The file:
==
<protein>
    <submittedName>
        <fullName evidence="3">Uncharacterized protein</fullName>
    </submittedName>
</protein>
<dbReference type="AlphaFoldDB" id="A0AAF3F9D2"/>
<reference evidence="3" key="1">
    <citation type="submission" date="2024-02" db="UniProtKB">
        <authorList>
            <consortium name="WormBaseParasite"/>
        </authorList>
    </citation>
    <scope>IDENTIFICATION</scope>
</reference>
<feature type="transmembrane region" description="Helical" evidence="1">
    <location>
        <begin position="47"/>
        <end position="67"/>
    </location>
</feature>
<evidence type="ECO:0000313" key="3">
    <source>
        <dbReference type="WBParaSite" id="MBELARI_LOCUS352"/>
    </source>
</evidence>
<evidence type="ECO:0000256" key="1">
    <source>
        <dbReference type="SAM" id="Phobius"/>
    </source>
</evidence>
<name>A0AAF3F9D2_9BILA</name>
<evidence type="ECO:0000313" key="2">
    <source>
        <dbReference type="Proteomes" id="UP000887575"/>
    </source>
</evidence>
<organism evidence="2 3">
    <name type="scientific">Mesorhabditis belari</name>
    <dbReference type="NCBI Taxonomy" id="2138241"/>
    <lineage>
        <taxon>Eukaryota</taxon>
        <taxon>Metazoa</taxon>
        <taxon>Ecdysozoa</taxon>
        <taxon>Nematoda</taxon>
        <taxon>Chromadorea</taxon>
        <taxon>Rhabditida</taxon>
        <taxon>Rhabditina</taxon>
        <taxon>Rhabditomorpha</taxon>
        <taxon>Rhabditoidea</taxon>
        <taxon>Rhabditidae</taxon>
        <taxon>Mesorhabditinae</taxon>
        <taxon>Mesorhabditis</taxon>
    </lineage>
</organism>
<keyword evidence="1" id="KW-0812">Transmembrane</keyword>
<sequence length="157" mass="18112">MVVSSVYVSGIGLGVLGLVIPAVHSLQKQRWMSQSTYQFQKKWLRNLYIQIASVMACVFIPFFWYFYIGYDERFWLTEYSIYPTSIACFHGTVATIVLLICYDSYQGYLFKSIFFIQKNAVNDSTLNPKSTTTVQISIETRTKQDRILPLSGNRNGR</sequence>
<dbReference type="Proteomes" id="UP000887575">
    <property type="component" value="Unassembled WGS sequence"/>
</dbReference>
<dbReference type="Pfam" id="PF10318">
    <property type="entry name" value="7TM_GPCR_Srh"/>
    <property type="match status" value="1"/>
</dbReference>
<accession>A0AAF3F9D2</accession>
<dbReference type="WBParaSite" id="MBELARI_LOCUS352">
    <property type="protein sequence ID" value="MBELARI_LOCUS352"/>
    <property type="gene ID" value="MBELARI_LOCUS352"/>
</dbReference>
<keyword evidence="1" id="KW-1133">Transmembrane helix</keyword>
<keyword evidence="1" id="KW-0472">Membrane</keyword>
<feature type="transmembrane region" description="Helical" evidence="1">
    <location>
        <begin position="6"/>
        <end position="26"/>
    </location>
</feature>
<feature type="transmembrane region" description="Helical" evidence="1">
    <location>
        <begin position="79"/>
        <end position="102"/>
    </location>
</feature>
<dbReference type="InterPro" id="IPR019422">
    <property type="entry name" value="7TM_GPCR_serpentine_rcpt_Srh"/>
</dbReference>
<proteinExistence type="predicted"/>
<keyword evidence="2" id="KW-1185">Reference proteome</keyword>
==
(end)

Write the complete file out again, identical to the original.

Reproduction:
<protein>
    <submittedName>
        <fullName evidence="3">Uncharacterized protein</fullName>
    </submittedName>
</protein>
<dbReference type="AlphaFoldDB" id="A0AAF3F9D2"/>
<reference evidence="3" key="1">
    <citation type="submission" date="2024-02" db="UniProtKB">
        <authorList>
            <consortium name="WormBaseParasite"/>
        </authorList>
    </citation>
    <scope>IDENTIFICATION</scope>
</reference>
<feature type="transmembrane region" description="Helical" evidence="1">
    <location>
        <begin position="47"/>
        <end position="67"/>
    </location>
</feature>
<evidence type="ECO:0000313" key="3">
    <source>
        <dbReference type="WBParaSite" id="MBELARI_LOCUS352"/>
    </source>
</evidence>
<evidence type="ECO:0000256" key="1">
    <source>
        <dbReference type="SAM" id="Phobius"/>
    </source>
</evidence>
<name>A0AAF3F9D2_9BILA</name>
<evidence type="ECO:0000313" key="2">
    <source>
        <dbReference type="Proteomes" id="UP000887575"/>
    </source>
</evidence>
<organism evidence="2 3">
    <name type="scientific">Mesorhabditis belari</name>
    <dbReference type="NCBI Taxonomy" id="2138241"/>
    <lineage>
        <taxon>Eukaryota</taxon>
        <taxon>Metazoa</taxon>
        <taxon>Ecdysozoa</taxon>
        <taxon>Nematoda</taxon>
        <taxon>Chromadorea</taxon>
        <taxon>Rhabditida</taxon>
        <taxon>Rhabditina</taxon>
        <taxon>Rhabditomorpha</taxon>
        <taxon>Rhabditoidea</taxon>
        <taxon>Rhabditidae</taxon>
        <taxon>Mesorhabditinae</taxon>
        <taxon>Mesorhabditis</taxon>
    </lineage>
</organism>
<keyword evidence="1" id="KW-0812">Transmembrane</keyword>
<sequence length="157" mass="18112">MVVSSVYVSGIGLGVLGLVIPAVHSLQKQRWMSQSTYQFQKKWLRNLYIQIASVMACVFIPFFWYFYIGYDERFWLTEYSIYPTSIACFHGTVATIVLLICYDSYQGYLFKSIFFIQKNAVNDSTLNPKSTTTVQISIETRTKQDRILPLSGNRNGR</sequence>
<dbReference type="Proteomes" id="UP000887575">
    <property type="component" value="Unassembled WGS sequence"/>
</dbReference>
<dbReference type="Pfam" id="PF10318">
    <property type="entry name" value="7TM_GPCR_Srh"/>
    <property type="match status" value="1"/>
</dbReference>
<accession>A0AAF3F9D2</accession>
<dbReference type="WBParaSite" id="MBELARI_LOCUS352">
    <property type="protein sequence ID" value="MBELARI_LOCUS352"/>
    <property type="gene ID" value="MBELARI_LOCUS352"/>
</dbReference>
<keyword evidence="1" id="KW-1133">Transmembrane helix</keyword>
<keyword evidence="1" id="KW-0472">Membrane</keyword>
<feature type="transmembrane region" description="Helical" evidence="1">
    <location>
        <begin position="6"/>
        <end position="26"/>
    </location>
</feature>
<feature type="transmembrane region" description="Helical" evidence="1">
    <location>
        <begin position="79"/>
        <end position="102"/>
    </location>
</feature>
<dbReference type="InterPro" id="IPR019422">
    <property type="entry name" value="7TM_GPCR_serpentine_rcpt_Srh"/>
</dbReference>
<proteinExistence type="predicted"/>
<keyword evidence="2" id="KW-1185">Reference proteome</keyword>